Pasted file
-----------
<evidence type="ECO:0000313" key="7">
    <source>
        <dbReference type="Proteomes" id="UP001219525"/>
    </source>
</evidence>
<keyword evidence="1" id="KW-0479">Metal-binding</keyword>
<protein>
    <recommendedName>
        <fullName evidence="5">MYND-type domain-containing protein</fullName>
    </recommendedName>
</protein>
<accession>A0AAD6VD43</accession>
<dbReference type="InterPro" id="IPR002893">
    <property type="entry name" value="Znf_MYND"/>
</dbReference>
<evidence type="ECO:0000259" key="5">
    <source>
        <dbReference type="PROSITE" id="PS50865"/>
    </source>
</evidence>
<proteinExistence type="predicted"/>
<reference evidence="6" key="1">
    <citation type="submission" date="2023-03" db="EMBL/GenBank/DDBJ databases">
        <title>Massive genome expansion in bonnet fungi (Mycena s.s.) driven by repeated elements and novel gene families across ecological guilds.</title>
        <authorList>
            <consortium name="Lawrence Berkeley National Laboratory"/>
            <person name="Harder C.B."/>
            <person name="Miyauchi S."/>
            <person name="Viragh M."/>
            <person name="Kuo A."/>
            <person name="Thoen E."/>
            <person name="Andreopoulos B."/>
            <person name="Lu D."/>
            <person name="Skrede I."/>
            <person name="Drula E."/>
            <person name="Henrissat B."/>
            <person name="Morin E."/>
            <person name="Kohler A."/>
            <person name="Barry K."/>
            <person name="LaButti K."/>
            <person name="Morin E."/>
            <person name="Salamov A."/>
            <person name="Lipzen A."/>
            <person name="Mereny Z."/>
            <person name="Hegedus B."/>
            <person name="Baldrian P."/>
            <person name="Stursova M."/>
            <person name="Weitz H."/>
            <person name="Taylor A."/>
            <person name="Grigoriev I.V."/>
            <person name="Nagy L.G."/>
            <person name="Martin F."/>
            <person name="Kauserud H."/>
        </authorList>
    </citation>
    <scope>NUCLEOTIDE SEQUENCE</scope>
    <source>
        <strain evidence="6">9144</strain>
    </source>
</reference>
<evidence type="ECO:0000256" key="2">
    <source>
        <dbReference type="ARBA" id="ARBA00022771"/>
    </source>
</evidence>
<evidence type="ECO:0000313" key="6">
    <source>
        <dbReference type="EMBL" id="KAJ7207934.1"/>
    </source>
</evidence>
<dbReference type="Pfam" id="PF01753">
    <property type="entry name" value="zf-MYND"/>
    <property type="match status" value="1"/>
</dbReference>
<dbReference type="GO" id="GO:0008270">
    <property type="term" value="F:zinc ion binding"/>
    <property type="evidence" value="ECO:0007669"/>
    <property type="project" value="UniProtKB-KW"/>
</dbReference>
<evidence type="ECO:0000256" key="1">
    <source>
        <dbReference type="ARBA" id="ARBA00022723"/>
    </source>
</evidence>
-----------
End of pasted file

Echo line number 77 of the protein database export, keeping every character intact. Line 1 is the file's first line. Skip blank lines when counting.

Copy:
    <property type="evidence" value="ECO:0007669"/>